8 February 2024

Buying wine for MPs is one of the best investments Brits could make


Last month, the FT’s Alphaville blog ran a fun piece on the Government Hospitality wine cellar (‘the Cellar’). The main takeaway: ‘…this is one of the few areas where government procurement creates value for money’,

That the United Kingdom has a wine cellar is not surprising. Although the very idea of politicians drinking wine bought ‘at the taxpayer’s expense’ brings out some of the very worst of our curtain-twitching, penny-pinching national attitude towards the dignity of the state, the fact is that the United Kingdom needs to put on a good show at official functions.

Yet in the aftermath of the expenses scandal, that above-mentioned attitude had an interesting effect. Per the FT:

‘A review launched in the wake of the 2010 election called for the Cellar to be more self-financing, concluding it should make sales of its most expensive wine to pay for more wine.’

This was made easier because in the anti-politics mood of the moment (and perhaps, alas, indefinitely), there are some bottles which no prime minister is likely to crack open, even for dinner with the Pope.

Millions and indeed billions may be wasted on bad policy, but a £5,683 bottle of Quinta do Noval 1931? Surely no career could survive it. That sort of number is small enough for people to grasp how big it is.

The result is quite remarkable. The Government Wine Committee – comprising ‘retired diplomat Sir David Wright and four masters of wine’ has no budget. In the best traditions of our constitution, some experts are giving their services free. And they’re very good at buying wine:

‘As of April 2022, the estimated market value of the 32,310-bottle Cellar was £3.66mn, versus a total value at cost of (just) £804,312.’

It’s a fascinating story, and the full article is well worth a read. But a thought occurs. 

What we have here is a commodity investment vehicle which is consistently delivering very strong returns. This is perhaps not surprising, given not only the expertise available to the GWC but also that wine is an increasingly popular investment product anyway. Beyond individuals buying and holding cases themselves, there are also companies that allow investors to buy into portfolios curated by an expert committee.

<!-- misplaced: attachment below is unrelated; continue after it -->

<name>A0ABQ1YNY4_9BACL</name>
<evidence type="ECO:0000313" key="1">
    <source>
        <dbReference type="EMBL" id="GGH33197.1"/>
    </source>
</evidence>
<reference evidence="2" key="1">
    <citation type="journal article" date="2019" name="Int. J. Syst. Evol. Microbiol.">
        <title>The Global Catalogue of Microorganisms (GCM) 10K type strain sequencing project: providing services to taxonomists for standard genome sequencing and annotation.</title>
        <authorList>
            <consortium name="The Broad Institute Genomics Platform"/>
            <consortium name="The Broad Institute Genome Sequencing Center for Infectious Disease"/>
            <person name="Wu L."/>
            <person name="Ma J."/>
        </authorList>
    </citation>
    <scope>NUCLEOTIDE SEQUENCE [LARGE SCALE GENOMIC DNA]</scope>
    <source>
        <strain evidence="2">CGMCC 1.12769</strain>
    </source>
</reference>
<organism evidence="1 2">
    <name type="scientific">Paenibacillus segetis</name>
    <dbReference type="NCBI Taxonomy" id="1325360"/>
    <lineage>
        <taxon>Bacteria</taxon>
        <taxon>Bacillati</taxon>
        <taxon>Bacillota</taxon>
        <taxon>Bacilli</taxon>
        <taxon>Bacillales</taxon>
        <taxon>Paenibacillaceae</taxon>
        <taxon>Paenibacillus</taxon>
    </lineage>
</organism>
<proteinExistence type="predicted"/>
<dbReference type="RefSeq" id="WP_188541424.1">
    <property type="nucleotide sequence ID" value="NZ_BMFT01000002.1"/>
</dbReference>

At present, ‘the Cellar’ is a fun little story of state super-competence – but the taxpayer only benefits from not having to shell out for the good stuff from general taxation. What if there was some way to spread the wealth – and bring some extra capital into ‘the Cellar’s’ operation in the process?

Ministers could find a way to let investors buy into ‘the Cellar’ the way they currently can through some private funds. Since this is a state operation, they could also set the minimum threshold much lower than Cult Wine Investment’s £10,000 – or even cap it, to steer the product towards ordinary savers and avoid bad headlines about wealthy people making a killing off the GWC’s work.

At a time when savings aren’t earning what they might, and investment in high-performing luxury assets is normally the preserve of the already wealthy, it would be a shame to pass up an opportunity to put some consistent returns within reach of ordinary savers – especially since it requires nothing more than finding a way to tap in to an investment fund the state is already running.

But it need not be anything so complicated. Imagine instead something like a premium bond – except instead bondholders being entered into a draw for a cash prize, the lottery is instead for a chance to win a nice bottle from ‘the Cellar’? 

Again, this could priced affordably and the number of such bonds issued to individuals regulated if that were a concern. But it would be a fun way to make this state asset a little more accessible to the public, whilst at the same time raising capital to support its consistently excellent work.

It’s too often a bleak prospect to write about policy in Britain. On so many fronts, from infrastructure to housing to childcare to healthcare and much more, it means telling the same story of self-inflicted decline and looming crisis.

In ‘the Cellar’, politicians have (presumably by accident) stumbled onto something at which the state appears to genuinely excel. Seldom are they presented with such foundations; it would be a pity not to build anything on them.

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Henry Hill is Deputy Editor of ConservativeHome.

Columns are the author's own opinion and do not necessarily reflect the views of CapX.